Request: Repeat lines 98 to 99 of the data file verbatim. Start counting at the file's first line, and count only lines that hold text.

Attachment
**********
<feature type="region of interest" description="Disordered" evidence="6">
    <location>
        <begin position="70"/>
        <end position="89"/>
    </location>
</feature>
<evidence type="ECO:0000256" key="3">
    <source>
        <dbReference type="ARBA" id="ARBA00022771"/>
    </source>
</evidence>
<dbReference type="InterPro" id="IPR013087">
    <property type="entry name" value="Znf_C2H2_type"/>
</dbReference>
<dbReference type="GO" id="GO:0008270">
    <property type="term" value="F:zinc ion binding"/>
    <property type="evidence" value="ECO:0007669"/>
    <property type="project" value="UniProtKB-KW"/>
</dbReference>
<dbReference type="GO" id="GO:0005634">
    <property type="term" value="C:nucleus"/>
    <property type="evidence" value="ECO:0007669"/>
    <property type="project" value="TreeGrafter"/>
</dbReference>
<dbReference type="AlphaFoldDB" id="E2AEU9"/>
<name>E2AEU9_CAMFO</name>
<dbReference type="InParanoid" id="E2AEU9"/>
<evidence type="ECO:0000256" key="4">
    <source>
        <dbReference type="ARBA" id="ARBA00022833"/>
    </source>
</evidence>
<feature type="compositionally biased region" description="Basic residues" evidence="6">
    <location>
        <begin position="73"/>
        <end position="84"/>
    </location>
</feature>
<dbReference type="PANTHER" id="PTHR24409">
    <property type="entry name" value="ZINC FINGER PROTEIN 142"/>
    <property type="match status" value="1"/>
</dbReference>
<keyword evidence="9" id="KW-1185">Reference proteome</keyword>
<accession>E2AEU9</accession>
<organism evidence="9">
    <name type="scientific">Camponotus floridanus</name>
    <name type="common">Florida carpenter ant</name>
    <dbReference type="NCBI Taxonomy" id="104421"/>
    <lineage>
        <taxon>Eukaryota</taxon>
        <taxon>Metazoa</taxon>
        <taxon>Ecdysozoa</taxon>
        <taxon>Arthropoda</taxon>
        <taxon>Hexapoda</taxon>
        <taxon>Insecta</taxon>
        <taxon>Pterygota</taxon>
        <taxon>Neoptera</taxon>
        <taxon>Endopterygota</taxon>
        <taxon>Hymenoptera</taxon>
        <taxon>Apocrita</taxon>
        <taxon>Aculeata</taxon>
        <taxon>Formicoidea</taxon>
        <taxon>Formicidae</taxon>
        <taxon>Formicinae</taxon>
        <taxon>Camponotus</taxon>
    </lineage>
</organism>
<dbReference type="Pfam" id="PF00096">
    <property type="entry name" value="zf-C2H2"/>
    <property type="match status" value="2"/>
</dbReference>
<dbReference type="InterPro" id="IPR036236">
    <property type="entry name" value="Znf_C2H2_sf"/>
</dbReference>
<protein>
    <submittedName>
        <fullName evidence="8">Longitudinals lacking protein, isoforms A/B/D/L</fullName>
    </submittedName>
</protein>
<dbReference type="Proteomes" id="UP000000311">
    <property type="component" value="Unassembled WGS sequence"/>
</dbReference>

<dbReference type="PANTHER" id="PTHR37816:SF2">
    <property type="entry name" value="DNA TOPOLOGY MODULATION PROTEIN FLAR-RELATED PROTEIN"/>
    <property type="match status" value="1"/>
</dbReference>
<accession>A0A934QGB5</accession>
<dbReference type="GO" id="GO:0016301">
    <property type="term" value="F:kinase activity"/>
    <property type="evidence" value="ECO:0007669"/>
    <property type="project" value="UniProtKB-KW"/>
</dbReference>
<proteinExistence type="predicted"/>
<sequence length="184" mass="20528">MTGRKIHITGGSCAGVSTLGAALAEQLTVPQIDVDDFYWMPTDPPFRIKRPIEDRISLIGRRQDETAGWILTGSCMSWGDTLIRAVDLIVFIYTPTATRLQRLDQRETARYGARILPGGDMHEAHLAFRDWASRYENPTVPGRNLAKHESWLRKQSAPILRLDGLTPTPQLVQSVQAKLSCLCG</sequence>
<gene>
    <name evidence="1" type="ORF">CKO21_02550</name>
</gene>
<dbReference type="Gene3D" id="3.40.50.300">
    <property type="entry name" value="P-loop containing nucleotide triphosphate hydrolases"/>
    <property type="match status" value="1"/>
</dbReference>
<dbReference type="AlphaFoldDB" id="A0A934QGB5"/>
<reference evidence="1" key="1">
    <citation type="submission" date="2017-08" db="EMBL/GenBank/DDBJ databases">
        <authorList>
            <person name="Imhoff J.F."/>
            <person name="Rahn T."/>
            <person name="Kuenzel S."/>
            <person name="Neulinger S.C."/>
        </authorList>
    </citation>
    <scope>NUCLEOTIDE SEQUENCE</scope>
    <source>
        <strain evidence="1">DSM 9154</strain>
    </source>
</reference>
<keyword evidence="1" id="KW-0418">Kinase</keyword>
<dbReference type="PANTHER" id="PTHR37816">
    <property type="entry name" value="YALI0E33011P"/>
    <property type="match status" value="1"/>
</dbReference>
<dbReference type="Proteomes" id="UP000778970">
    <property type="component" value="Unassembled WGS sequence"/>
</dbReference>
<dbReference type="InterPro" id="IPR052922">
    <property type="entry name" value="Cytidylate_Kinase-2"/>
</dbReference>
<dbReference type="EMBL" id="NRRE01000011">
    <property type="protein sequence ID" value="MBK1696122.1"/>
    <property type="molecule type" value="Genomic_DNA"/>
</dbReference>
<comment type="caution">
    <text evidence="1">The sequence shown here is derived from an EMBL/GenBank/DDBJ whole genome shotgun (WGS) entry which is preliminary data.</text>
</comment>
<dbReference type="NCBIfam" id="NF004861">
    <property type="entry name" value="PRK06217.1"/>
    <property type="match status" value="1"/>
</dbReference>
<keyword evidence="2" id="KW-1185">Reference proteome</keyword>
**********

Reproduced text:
<dbReference type="Gene3D" id="3.40.50.300">
    <property type="entry name" value="P-loop containing nucleotide triphosphate hydrolases"/>